When we got the class material in the mail a few days earlier, including a book and information sheet outlining what to expect and when, it immediately reinforced all of my irrational insecurities. The sheet read:
9:30: Pain circle
Of course I freaked and yelled to Jerry who was in another room: "Did you see this? Pain circle? PAIN CIRCLE?! What the HELL is a PAIN CIRCLE? ... Is it my vagina? Is it some sort of torturous birthing device? Will we have to sit in a circle and share our feelings? ... Yeah, we're not going."
But Jerry convinced me to face the pain circle. In reality, it was a large poster with a big red felt circle labeled "PAIN." And over it, our instructor placed little white felt pie pieces labeled with ways to cope with that pain. When she was done, there was only one section of red remaining.
I was just relieved it wasn't some sick nickname for my lady parts.
The teacher, also much to my relief, was a friendly, knowledgeable, relatable, funny middle-aged woman with four children and lots of experience of her own. And appropriately named Eleanor.
Eleanor immediately picked up on the fact that Jerry and I were easy targets who would participate willingly, so a lot of the first day included good-intentioned jabs at our expense. And with Jerry, I guess nothing should surprise me anymore.
We took notes, got lots of handouts, watched videos, participated in group activities, discussed many important issues in-depth and came out with a better understanding of what to expect when my uterus starts saying, "It's time." Now, instead of complete panic, it will be controlled panic.
Plus I can say I know what a mucus plug is. Mmm ...
Here are a few other highlights:
- After flipping through a series of posters outlining the progression of birth that increased in graphic intensity, Eleanor asked, "You okay Jerry? Still hanging in there?" Jerry's response: "Yeah, but I'd like to point out that sixth grade sex ed really doesn't prepare you for this."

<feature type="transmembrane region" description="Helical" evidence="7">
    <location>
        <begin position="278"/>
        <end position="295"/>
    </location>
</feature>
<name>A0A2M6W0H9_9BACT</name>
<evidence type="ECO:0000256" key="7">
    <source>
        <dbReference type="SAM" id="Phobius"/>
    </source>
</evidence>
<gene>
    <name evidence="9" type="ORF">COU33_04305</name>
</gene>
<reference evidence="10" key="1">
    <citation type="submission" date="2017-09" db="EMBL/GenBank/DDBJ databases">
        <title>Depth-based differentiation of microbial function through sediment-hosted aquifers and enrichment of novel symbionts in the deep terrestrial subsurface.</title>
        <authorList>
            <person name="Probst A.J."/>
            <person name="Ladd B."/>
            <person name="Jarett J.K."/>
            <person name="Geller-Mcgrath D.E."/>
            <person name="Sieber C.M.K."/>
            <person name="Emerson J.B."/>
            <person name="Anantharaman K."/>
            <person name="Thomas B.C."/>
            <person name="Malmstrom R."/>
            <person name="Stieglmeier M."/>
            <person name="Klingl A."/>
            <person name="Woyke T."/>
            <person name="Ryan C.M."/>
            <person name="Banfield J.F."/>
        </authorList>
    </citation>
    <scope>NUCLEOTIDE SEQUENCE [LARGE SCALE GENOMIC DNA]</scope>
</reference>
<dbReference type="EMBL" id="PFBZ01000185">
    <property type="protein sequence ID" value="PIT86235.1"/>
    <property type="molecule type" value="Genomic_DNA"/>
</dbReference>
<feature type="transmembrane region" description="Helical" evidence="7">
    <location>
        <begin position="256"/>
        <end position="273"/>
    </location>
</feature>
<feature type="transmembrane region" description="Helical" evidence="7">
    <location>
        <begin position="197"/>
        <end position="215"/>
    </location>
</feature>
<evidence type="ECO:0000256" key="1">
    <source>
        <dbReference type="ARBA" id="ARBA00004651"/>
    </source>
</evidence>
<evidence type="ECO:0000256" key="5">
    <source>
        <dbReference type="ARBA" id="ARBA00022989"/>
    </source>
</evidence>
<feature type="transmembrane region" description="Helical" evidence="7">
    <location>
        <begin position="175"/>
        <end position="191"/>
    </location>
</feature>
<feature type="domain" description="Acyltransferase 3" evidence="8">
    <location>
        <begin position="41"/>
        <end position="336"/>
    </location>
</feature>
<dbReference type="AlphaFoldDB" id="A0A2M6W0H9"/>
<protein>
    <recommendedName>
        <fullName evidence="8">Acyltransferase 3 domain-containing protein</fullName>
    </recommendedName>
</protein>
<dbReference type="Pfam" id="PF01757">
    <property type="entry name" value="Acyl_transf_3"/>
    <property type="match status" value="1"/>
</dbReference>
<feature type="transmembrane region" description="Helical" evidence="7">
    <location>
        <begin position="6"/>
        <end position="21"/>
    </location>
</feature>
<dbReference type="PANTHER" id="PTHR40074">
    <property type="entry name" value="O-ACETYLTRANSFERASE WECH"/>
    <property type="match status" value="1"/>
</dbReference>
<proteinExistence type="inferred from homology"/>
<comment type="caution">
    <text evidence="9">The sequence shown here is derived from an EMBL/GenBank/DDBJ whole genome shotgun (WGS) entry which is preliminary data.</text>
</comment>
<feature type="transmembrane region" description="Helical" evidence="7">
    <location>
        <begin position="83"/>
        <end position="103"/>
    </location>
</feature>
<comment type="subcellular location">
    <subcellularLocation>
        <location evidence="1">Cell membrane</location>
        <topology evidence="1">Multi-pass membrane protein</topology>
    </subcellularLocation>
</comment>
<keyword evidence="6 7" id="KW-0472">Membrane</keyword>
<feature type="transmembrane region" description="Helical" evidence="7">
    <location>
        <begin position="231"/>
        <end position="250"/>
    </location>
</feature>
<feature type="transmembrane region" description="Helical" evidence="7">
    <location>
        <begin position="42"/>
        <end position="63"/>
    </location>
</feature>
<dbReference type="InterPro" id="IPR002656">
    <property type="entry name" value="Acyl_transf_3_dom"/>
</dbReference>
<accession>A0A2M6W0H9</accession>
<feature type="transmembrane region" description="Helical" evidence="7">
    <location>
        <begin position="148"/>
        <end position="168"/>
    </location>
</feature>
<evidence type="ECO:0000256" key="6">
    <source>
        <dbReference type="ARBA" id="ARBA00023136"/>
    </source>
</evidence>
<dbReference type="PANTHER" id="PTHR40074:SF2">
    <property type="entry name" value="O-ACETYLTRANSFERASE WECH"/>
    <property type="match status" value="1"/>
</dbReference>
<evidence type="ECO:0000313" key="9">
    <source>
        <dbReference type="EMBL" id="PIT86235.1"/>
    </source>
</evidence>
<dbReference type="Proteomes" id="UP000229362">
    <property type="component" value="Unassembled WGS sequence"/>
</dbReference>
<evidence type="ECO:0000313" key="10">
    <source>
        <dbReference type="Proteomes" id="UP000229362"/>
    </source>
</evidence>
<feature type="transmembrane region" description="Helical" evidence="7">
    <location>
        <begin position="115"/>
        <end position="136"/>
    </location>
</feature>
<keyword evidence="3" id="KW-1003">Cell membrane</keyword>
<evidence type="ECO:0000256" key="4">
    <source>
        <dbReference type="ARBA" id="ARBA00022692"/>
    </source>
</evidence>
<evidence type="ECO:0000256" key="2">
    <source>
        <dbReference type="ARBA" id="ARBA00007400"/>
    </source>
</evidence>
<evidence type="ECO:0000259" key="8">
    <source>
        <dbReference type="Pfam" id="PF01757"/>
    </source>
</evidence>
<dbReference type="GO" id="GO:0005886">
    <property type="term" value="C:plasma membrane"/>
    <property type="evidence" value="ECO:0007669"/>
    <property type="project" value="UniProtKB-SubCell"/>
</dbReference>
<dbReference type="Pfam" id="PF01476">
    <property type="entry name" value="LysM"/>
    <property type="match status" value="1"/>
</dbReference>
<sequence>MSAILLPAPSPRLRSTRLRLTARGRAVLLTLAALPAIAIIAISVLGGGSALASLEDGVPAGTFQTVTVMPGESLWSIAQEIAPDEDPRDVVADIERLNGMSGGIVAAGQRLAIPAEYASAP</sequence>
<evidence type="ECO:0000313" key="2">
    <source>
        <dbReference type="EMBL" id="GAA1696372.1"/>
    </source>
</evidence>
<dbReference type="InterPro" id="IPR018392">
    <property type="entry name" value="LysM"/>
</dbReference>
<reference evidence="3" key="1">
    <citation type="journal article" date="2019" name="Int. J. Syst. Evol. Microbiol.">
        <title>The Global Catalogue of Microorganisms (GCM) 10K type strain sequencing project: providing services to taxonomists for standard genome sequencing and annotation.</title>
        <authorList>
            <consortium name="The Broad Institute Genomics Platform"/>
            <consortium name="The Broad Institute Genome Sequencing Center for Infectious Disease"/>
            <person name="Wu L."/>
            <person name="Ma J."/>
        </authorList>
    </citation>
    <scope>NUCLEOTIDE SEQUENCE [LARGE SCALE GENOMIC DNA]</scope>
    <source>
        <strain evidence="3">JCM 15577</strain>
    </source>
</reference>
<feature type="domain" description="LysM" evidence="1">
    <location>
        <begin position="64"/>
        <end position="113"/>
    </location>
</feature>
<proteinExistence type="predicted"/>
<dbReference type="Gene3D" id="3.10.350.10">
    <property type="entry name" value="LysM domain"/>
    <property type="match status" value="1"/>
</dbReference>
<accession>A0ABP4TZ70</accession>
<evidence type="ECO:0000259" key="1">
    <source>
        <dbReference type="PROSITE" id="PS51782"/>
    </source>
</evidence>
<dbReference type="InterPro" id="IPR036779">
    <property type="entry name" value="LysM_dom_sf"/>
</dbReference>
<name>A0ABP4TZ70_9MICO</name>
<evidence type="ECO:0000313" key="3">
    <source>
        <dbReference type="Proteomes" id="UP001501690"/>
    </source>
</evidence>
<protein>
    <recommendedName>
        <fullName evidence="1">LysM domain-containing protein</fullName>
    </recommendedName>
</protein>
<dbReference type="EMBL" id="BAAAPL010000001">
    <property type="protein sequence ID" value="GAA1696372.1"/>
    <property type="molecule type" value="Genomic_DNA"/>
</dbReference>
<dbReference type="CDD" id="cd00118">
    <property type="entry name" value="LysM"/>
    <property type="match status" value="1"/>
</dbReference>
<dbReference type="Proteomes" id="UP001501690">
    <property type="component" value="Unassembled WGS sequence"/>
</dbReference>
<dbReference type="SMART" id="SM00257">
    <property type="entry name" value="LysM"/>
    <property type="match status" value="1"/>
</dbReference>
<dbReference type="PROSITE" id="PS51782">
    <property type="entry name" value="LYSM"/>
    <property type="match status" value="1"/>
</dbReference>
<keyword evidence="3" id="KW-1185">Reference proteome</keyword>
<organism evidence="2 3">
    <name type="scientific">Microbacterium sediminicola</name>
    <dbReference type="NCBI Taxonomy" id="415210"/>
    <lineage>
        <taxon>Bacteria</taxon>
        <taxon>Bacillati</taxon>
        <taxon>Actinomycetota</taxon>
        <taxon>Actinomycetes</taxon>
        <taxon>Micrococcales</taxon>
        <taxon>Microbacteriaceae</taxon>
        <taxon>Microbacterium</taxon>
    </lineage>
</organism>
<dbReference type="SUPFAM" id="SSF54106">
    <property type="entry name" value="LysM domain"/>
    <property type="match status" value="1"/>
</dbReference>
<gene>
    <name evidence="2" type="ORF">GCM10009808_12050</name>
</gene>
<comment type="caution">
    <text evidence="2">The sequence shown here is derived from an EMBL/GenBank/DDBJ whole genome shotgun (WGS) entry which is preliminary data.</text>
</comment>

- Eleanor asked for a show of hands on who was exercising. Jerry, who has been running daily for a few months now, proudly raised his. The instructor just laughed. "Well, that's great Jerry, but I was mostly referring to the ladies on this one."
- While watching very graphic videos of two different births, the rest of the class nodded intently. Jerry and I were gagging and giggling like idiots. Yup. We're SO ready to be parents.
- When Eleanor asked us to get up and stand in stations about how we felt about receiving medication during labor, Jerry beelined for the neutral "I don't care either way" zone while I hung back in the "I'm going to try to go without because it's best for the baby" zone. Her point was that any couple who was unable to touch from their different locations needed to talk. And, of course, she used us as an example. Jerry, in his own defense said, "THIS WAS THE SAFE CHOICE AND NOW I'M IN TROUBLE!"
- In her post-partum discussion, Eleanor pulled out a 3-D model of a placenta and explained that if we wanted to see ours, we would have to request it, otherwise it would be whisked away. Then she went on to explain that we could take it home if we wanted to and that many cultures cook it and eat it to increase longevity. Jerry's comment: "I'd rather set myself on fire."
Jokes aside, Jerry and I really learned a lot. We feel much better prepared to handle the uncertainties of birth and are better informed about our options. After that, we'll just have to figure out how to keep our daughter alive.
But that can't be any more intimidating than the pain circle.